Le corsaire (Bolshoi Ballet/Covent Garden) 5 August


A lot of white floweriness in the second act

I had an idea that this had something to do with the poem by Lord Byron

Long mourned his band whom none could mourn beside;
And fair the monument they gave his Bride
For him they raise not the recording stone—
His death yet dubious, deeds too widely known;
He left a Corsair’s name to other times,
Linked with one virtue, and a thousand crimes.

Well, some of the characters had the same names according to the programme–this was really a cartoon with lots of gratuitous dancing, girls, spectacle, shipwreck, costumes, turquoise Turks, pirates who should have spent more time pirating and less time dancing, comedy fights,  a garden in appearing in a palace….My companion complained about the third-rate music and the harps heralding anything ‘touching’, but I thought it was the thought of stuff you could buy by the yard in any decent haberdasher’s, or get a programmable loom or a tame crow to turn out.

At the end of the second act, my companion announced she was going to go home and iron the cat.  In fact, the third act was the most interesting and would have captivated me as a ten-year-old boy if by some miracle I had survived the preceding two hours:  the dancers did a surprisingly lucid job of putting over the plotty bit about Said Pasha saying he would execute Conrad unless Medora she married him, after which Medora danced away with his weapons and Gulnare appeared to make clear it was in fact her that he had married under a veil, silly old Pasha.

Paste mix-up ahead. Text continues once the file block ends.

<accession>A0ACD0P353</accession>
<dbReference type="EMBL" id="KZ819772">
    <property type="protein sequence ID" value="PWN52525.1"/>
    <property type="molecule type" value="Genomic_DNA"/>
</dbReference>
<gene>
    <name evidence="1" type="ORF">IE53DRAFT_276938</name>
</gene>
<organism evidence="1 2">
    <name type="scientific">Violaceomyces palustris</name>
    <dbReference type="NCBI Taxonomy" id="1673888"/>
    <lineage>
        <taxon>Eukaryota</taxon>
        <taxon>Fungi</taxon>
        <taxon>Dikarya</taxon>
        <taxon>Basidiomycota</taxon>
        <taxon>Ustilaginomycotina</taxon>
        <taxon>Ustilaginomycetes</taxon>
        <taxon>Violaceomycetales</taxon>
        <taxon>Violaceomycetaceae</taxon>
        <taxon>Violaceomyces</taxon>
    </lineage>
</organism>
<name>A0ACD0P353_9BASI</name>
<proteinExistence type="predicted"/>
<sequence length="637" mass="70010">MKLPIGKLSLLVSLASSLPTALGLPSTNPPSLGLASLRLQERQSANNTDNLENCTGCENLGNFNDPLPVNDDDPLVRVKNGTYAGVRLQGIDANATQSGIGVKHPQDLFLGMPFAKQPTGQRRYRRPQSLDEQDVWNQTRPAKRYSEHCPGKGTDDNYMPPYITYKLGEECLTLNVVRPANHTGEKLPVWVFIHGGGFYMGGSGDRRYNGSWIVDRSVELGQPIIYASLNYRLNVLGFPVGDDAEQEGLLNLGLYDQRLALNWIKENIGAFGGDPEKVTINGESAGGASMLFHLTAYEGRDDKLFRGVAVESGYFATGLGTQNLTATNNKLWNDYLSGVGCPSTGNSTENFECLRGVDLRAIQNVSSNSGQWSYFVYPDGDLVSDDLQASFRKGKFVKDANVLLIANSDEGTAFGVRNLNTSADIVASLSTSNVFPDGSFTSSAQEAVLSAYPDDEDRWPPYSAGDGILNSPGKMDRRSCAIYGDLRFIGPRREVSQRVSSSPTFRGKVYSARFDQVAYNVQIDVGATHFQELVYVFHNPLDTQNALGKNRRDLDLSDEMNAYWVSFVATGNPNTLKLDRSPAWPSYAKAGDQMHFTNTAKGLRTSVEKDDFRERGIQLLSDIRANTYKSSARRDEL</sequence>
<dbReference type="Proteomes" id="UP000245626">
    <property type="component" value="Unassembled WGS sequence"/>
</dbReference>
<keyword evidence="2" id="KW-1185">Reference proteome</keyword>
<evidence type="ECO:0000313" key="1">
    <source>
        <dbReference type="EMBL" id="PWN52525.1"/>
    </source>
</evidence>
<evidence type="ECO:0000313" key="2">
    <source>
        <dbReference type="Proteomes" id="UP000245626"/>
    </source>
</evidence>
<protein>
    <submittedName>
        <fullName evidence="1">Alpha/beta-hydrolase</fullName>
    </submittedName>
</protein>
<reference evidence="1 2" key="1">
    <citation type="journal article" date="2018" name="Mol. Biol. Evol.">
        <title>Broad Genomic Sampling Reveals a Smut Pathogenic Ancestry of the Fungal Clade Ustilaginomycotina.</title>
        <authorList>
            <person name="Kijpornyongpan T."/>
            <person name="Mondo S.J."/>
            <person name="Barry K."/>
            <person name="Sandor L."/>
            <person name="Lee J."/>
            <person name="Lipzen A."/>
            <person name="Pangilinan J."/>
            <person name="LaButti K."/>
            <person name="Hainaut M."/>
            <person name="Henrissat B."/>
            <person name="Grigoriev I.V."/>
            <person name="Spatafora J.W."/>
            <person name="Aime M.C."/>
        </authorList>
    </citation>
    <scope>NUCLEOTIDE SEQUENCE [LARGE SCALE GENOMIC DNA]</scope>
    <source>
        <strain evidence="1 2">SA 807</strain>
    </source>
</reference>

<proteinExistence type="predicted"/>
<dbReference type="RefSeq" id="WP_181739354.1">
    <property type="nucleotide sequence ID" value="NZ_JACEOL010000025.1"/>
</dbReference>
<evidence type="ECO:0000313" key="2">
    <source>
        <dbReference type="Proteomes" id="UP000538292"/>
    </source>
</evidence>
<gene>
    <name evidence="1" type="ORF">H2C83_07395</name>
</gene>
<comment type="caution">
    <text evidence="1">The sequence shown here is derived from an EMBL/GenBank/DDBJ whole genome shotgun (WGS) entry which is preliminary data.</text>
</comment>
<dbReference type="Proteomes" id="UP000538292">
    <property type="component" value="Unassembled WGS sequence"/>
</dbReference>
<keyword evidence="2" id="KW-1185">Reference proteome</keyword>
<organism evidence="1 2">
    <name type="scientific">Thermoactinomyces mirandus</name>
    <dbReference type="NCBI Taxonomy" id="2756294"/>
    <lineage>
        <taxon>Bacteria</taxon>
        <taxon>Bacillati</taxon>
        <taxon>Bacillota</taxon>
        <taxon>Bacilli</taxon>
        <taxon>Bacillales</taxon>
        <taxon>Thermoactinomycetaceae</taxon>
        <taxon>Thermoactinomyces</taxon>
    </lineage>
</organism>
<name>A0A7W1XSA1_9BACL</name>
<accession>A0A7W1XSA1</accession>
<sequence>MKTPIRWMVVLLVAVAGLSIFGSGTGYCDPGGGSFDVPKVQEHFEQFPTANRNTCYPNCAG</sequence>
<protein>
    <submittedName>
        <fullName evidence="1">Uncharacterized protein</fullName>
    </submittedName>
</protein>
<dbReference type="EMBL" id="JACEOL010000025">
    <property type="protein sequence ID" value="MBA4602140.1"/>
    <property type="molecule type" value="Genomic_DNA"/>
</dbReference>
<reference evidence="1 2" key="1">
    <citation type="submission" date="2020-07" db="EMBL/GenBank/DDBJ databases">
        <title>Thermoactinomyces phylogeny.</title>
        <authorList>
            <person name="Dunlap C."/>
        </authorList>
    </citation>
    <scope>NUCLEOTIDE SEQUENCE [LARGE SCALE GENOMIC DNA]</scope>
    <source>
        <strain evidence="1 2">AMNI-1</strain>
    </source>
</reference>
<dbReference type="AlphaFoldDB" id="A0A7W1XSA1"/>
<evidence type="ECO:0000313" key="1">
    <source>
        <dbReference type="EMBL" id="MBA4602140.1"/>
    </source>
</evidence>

And the scene of the shipwreck was highly effective, with the stormy waves projected on a scrim in front of the ship and with the help of some special-effect thunder the storm by Adophe Adam or Pugni or whoever coming off a great deal better than my experience of Mozart (Idomeneo) or Thomas Ades (The Tempest).

A ship behind a scrim

At the end of the ballet Medora and Conrad came out to the front of the stage to show that they had survived, and after it had ended I saw the orchestral players shaking each others’ hands all round, glad that they had survived as well I guess.

Of the dancers, Anastasia Yatsenko as Gulnare made the greatest impression on me, but I did sometimes get confused between her and the Medora of Maria Alexandrova.

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